Have Your Best Garage Sale Ever by Following These 9 Retail Secrets

by Linda Condrillo on 9 June 2014 0 comments

It's that time again. De-clutterers unite! After a big spring cleaning of your house, it's time to unload your unwanted items and put some extra cash in your own pocket. Why not sell like the big boys do?

1. Advertise, Advertise, Advertise

Big box retailers know the power of advertising when it comes to the big one day sale. But you don't have to take a full page ad out in the Sunday circular to attract a crowd full of buyers to your next garage sale. Classified ads in hard copy can eat into your budget, so unless you're splitting the cost and having a giant multi-family sale, consider free advertising instead on venues such as Patch.com, Craigslist, estatesales.net, and estatesales.org.

In addition to your personal Facebook page, many towns are now sprouting community Facebook pages where you can advertise your sale as well as post photos to attract friends and neighbors. Or, do things the old fashioned way — call or write.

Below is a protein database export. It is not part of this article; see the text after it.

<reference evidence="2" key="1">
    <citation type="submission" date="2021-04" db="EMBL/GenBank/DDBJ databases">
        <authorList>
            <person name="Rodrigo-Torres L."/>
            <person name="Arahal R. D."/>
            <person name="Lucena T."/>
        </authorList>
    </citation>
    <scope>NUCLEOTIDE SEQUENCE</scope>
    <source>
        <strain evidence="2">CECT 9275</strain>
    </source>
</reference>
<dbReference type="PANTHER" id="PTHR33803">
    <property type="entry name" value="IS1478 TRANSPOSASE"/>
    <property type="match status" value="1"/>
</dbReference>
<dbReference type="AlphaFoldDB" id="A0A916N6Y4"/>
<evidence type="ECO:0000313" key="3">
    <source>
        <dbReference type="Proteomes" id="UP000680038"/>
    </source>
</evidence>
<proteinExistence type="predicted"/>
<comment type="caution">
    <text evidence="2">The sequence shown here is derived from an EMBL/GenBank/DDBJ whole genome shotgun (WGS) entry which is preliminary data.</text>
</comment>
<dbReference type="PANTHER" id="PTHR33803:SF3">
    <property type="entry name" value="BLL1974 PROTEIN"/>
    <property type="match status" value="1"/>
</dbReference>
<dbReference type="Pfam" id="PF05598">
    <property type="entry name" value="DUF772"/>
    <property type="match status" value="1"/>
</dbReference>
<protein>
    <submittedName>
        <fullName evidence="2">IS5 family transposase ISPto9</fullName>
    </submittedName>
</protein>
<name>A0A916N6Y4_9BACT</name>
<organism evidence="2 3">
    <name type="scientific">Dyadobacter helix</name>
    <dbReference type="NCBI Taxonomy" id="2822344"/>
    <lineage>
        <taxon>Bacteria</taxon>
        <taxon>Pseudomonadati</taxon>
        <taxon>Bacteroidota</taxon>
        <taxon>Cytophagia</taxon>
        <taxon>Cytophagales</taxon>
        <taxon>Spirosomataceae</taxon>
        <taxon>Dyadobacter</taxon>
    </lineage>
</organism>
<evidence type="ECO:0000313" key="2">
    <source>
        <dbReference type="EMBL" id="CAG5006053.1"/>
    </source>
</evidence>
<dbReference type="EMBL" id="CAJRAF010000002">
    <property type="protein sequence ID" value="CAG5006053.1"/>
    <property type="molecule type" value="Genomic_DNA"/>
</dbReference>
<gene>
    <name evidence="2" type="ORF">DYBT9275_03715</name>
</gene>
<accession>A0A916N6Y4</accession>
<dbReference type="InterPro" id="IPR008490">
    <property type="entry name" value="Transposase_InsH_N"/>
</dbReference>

Send a blanket email to everyone in your contact list advertising your sale and include photos of big ticket items, with lots of descriptive keywords. (I thought I'd never get rid of old albums from the 60s and 70s, and I was pleasantly surprised at how many people responded to my email blast).

Helaine Fendelman, a nationally recognized authority in the arts, antiques, and collectibles field recommends sellers pick up the phone and call buyers who might be interested in the items to be sold, and invite them specifically to come to the sale.

Of course, posting signs on telephone poles never hurt — and may attract impulse buyers out for a Sunday drive. Just remember to take them down when the sale is over.

2. Presentation Is Everything

A well-organized (and clean) store makes for a pleasant shopping experience. The same is true for your yard sale.

Assemble larger or higher end items in front and group similar items together. Designating areas for furniture, clothes, toys, electronic devices, and books will make it easier for customers to browse. Have a few power strips handy to test electric devices such as stereo equipment. (Or have them plugged in and working, with pleasant music playing.)

Attract last-minute shoppers to your sale towards the end of the day by tossing several items into a very large box marked "free." Display stuffed animals or other miscellaneous toys in baskets or colorful bins.

Remember, neatness counts. Items covered in dust from the attic or basement will sell faster when cleaned or polished. Put loose parts into clear storage bags. Arrange smaller pieces attractively on multiple levels on tables by placing them on top of shoe boxes or other sturdy small boxes.